essentially postulating that the present moment–each present moment– holds
the key to connecting to the Divine. Imbuing workaday life with transcendent
meaning, this book demonstrates that our awareness of the divinity manifest
within the present moment consecrates the present with presence, and makes it
both meaningful and holy. This book is designed to introduce you to who you
are, as God made you, and to the gift God has placed within you. Living
in the Presence – a Jewish Mindfulness Guide for Everyday Life provides
a practical and hands-on roadmap to discover purpose in your life, to capture
and experience some of the benefits of the world-to-come…right now, in this
Rabbi Benjamin Epstein,
Ph.D. is an experienced psychologist, author, and speaker who blends
traditional Mindfulness-Based Cognitive Therapy (MBCT) with cognitive
behavioral, spiritual, and acceptance techniques. Dr. Benjy works effectively
across a broad spectrum of age groups to enhance well-being by teaching how to
live more mindfully and in the present. In addition to his private practice and
mindfulness seminars, he spends his summers as the Director of Staff
Development and Clinical Research in Camp HASC.
Redeeming Relevance: Vayikra Avoidance Syndrome and the Torah on One Foot
The Jewish people has a rather peculiar relationship with Vayikra. On the one hand, almost all serious Jews are aware that many of Judaism’s most important laws and ideas are to be found in the Torah’s middle book. On the other hand, Vayikra also contains an overwhelming amount of material that the average reader will find less stimulating. And largely because of that, Jewish culture has created a type of vicious cycle around this book. Because it is more difficult, we tend to look at it less. But because we look at it less, we also understand it less, which – in turn – keeps it difficult and less appealing. In a nutshell, that is what I call Vayikra Avoidance Syndrome.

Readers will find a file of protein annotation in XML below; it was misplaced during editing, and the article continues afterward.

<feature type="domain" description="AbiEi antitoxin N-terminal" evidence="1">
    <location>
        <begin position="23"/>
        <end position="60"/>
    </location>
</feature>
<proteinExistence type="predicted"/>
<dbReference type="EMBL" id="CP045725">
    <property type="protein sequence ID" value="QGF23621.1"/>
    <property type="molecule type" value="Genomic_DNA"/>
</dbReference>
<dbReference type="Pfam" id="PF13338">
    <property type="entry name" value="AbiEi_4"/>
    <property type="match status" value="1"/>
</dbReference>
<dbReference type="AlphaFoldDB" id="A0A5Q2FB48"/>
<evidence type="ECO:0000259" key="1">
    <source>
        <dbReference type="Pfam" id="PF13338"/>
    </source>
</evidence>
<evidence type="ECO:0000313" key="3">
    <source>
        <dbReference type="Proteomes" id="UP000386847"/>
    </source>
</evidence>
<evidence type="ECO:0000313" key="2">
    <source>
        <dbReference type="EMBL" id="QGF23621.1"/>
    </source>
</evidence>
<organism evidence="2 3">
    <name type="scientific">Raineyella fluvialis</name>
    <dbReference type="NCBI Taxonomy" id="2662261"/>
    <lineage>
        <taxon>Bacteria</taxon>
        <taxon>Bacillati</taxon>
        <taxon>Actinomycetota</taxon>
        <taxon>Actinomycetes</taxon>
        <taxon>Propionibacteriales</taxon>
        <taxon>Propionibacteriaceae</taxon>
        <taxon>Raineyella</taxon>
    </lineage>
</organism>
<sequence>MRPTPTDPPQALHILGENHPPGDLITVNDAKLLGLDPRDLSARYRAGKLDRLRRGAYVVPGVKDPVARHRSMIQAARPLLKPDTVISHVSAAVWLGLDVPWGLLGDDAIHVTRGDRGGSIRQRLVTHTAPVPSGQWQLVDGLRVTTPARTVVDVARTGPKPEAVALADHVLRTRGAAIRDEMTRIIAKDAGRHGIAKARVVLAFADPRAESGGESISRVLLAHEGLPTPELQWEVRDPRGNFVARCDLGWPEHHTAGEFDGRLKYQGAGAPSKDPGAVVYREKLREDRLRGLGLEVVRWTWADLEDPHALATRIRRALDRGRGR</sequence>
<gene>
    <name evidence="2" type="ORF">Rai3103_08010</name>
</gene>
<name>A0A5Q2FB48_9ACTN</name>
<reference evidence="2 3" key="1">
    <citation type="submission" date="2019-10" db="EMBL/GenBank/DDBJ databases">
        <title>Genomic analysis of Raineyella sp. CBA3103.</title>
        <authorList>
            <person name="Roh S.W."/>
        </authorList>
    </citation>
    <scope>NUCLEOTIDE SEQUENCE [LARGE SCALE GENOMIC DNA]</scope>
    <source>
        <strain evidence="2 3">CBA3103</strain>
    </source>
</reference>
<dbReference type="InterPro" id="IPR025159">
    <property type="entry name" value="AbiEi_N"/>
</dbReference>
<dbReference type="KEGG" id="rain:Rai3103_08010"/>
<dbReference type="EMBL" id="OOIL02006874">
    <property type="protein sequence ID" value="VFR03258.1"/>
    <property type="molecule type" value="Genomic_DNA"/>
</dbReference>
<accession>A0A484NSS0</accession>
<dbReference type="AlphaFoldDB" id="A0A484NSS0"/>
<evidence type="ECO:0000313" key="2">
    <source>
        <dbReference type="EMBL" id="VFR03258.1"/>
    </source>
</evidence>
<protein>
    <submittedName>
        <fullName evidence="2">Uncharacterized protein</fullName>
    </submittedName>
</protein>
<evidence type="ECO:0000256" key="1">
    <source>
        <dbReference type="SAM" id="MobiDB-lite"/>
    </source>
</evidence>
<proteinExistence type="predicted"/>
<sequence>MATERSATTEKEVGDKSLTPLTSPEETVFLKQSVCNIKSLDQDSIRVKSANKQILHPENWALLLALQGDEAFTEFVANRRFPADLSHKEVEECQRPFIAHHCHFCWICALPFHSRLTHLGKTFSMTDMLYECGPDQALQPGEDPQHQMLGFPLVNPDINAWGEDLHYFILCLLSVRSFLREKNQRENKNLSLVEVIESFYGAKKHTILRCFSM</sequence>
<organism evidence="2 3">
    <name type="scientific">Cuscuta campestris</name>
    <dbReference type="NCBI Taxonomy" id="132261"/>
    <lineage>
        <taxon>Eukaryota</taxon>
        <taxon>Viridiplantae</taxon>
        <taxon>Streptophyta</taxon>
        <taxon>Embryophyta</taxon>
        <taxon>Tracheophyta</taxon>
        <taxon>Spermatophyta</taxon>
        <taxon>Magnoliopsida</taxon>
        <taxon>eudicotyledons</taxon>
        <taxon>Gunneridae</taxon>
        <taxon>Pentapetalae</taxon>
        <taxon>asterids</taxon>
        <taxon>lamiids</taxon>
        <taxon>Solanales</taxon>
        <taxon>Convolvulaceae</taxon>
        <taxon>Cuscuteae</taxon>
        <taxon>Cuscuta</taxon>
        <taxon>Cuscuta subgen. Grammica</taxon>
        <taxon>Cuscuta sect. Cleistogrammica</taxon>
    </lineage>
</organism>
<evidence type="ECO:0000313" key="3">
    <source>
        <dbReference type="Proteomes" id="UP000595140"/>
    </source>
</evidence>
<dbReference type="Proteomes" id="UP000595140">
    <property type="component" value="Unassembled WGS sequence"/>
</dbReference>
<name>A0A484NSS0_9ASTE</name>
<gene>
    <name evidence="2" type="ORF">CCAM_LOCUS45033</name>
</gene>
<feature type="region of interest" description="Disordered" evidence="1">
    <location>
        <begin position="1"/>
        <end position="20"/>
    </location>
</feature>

I just referred to Vayikra as the Torah’s middle book. This was not a casual turn of the phrase – that is the middle book is not a trivial matter. While we often celebrate beginnings and ends, at least two major Jewish institutions show the spiritual weightiness of something’s middle:
Hungarian-born scholar Eliezer Berkovits (1908-1992) was a highly respected Orthodox rabbi. He was educated in Berlin, Germany, where he received his PhD. He authored 19 books in several languages.
He held fast to traditional beliefs such as that the Israelites met God at Sinai where God gave them both the Written and the Oral Torahs. He felt that halakha, Jewish law, is necessary to control people from acting against their own and society’s best interest. He explained that during the Holocaust God “hid his face,” hester panim, because God wants humans to use their free will even if they do so in a harmful fashion. He stressed the importance of Zionism. Although he recognized that women are not treated well in matters of marriage and divorce, and believed that both sexes are equal, he did not encourage changes in Jewish law.
Dr. Benjamin Epstein’s book “Living in the Presence: A Jewish Mindfulness Guide for Everyday Life” is an eye-opening, inspiring, sensible, and very helpful book.